One person who has seen the non-exec selection process from both sides is entrepreneur Sara Murray. At 34, she is one of the youngest non-executive directors on Germany's DAX30 stock market, serving on the board of pharmaceutical company Schering Health Care. Murray founded her first business, Nosis, at the age of 21, specialising in salesforce optimisation. In 1995 she founded Ninah, which develops marketing channel optimisation, selling out to Zenith Media in early 2002. She had also set up, bought in 2001 by a major UK insurance group.

'When a company gets to a certain size, there are natural break-off points,' says Murray. 'Once you get over eight employees, everything changes and it's slightly too big for one person to keep managing. Ninah was 100% owned by myself and also self-funding, so the choice to have a non-executive chairman was my own. Typically, an entrepreneur will pick a non-exec who is naturally their adviser - someone they know and respect. As a networker, you'll meet someone and find yourself asking advice on an ongoing basis.

It makes sense to bring them in and pay them.

'It's essential to have someone who'll challenge you,' she adds, 'someone who asks: 'Have you really thought about that?' You have to respect them: you want intellectual debate, not argument.'

Murray points out that entrepreneurs often like to run things on their own, yet many would benefit from appointing a non-exec. 'Having a non-exec creates a move forward: they ensure you have a formal process, even though the company may be a start-up. They bring discipline - you have to have the board meeting. Having someone coming in once a month and asking you the difficult questions, such as 'Should you be doing that?' - which you've been asking yourself anyway - is very useful.'

As a non-executive director at Schering Health Care, Murray finds she brings the opposite side of herself to the board. 'I ask the chief executive if something is right for the business, when the entrepreneur in me is thinking: 'Great idea! Go with it!' You have to sit back and assess the process and consequences with objectivity. Being on the board gives me a broader perspective.'

Having a non-executive director foisted on the company by your venture capitalists must be the nightmare of any young firm. Are they there for you, or are they the spy in the camp? It's a question worth asking when con- sidering who to approach for backing. 'The relationship between the business and the investor is one that needs managing,' says Keith Jordan, an experienced chairman and currently non-executive director of six companies. 'The executives don't always appreciate that or have the time to do it. Understanding the investor's needs is a key role for the chairman - and often one that young entrepreneurs forget about.'

Jordan was circumspect about the non-execs imposed on him as a young managing director. 'Most chief executives who've not had a chairman on the board are sceptical initially,' he says. 'Once I'd learned to trust the chairman, I found the role could add a lot of value. It was someone who'd been there before, whose expertise I could draw on and someone to talk to.' Non-execs can also inspire confidence in existing or potential investors.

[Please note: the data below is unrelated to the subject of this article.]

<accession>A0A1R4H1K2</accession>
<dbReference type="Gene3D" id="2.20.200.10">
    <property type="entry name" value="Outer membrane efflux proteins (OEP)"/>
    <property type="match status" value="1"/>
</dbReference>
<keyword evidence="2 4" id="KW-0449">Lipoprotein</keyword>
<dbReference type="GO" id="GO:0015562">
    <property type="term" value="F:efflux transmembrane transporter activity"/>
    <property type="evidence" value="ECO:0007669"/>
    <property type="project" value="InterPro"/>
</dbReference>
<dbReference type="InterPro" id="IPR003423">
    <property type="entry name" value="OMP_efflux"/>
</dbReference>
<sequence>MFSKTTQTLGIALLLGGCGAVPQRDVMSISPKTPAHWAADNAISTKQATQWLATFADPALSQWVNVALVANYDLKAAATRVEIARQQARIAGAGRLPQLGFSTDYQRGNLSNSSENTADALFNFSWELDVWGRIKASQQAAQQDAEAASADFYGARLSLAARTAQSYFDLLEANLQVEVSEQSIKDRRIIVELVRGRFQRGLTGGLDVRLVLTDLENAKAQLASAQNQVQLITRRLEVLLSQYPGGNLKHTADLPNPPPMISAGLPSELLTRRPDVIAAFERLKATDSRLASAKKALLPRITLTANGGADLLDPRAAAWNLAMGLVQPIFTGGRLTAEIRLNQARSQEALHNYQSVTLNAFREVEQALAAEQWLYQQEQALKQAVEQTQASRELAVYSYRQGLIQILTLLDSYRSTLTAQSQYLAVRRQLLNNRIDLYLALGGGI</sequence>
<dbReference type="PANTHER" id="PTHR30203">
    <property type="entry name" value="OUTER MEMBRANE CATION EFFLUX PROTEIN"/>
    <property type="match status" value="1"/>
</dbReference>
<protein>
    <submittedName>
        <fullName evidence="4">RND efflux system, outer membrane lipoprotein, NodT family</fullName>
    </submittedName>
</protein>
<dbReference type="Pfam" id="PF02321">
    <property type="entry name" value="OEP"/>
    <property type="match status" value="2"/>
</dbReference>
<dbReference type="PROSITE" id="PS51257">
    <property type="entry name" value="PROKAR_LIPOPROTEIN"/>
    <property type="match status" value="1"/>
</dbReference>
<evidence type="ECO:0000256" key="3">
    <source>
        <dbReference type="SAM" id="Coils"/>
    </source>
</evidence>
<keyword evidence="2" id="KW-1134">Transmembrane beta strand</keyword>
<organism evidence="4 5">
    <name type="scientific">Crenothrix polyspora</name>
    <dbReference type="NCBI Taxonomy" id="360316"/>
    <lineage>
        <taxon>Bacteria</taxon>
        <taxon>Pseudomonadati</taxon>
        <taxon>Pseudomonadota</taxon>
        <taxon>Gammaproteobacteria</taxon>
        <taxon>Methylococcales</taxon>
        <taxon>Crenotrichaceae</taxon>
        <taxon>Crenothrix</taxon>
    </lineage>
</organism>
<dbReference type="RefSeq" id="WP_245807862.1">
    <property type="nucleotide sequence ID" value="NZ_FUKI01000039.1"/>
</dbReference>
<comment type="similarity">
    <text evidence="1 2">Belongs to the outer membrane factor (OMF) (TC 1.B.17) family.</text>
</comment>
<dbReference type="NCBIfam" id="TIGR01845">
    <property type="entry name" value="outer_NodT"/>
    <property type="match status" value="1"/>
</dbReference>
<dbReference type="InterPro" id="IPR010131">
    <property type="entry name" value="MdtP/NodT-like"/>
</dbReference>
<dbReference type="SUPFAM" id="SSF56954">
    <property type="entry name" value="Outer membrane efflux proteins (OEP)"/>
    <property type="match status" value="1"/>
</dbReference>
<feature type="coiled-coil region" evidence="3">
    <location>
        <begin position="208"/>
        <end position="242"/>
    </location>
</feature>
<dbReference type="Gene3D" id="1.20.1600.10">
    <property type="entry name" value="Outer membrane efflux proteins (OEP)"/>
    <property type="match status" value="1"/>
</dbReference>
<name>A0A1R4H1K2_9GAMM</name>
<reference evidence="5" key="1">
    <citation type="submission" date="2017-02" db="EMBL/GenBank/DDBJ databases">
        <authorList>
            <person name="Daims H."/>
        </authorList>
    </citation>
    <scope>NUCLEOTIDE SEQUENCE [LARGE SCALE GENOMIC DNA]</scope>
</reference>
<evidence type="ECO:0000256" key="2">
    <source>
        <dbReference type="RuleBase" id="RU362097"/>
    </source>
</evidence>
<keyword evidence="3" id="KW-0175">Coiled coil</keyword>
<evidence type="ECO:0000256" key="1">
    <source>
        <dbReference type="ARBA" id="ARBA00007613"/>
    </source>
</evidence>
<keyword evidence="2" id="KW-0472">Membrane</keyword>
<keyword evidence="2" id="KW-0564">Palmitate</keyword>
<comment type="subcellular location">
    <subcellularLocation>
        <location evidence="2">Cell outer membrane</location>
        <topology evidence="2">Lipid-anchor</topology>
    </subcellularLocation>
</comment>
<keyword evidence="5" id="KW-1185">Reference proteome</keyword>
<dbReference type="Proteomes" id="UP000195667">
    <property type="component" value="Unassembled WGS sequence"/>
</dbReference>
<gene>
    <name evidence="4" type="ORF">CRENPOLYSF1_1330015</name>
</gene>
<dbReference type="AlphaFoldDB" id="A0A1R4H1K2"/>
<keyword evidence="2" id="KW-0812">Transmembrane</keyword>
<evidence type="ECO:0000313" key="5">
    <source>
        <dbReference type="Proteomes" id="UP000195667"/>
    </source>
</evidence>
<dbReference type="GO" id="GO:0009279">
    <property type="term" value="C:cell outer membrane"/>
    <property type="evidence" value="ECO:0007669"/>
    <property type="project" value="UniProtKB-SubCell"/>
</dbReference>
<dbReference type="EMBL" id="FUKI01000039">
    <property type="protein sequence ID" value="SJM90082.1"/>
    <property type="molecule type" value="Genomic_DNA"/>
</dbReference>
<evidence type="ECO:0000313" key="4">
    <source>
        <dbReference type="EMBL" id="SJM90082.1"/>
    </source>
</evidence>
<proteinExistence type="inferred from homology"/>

'They can add value at the beginning of the transaction, before a deal is finalised,' says Jordan. 'A chairman can be part of the due diligence, the business plan, the selection of the management team. This gives additional comfort to the investors, who've got somebody they know and trust. I would really encourage new businesses to bring in non-execs as early in the process as possible. It's another sanity check.'

So what are the essential characteristics to look for in a non-executive director? 'Judgment of people and commercial situations, followed by interpersonal skills,' says Patrick Dunne, a director at 3i. 'The third quality is critical but more difficult to assess: it's a 'sensing' ability. It's knowing where to dig a bit deeper, where not to. It's an intuitive thing linked to judgment. The best people have a good sense of when to listen longer, when to shut up, where to dig and where not to put your nose in. They'll spot something in a sea of numbers.'


- It has to work for both parties. It's as big a decision for the individual as for the company. Look for the best possible choice from the outset.

- Interviews are a mixture of buying and selling. Think about what your proposition is.

- Set the candidates a real situation to see how they tackle it. If you haven't got a real one, invent one.

- Integrity is the key quality. Other essentials are passion, judgment, discernment, interpersonal skills and intuition.

- Ask 'Why do you want to do this? What's attractive?' and get an honest answer on their motivation. You're looking for someone committed to making a difference.

- Chemistry is critical. It helps if you enjoy each other's company - but look for someone who will challenge you.

- A non-exec isn't a plug for a skills gap in the day-to-day business. The skills a good non-exec brings are to do with competency and experience. Introductions are a bonus.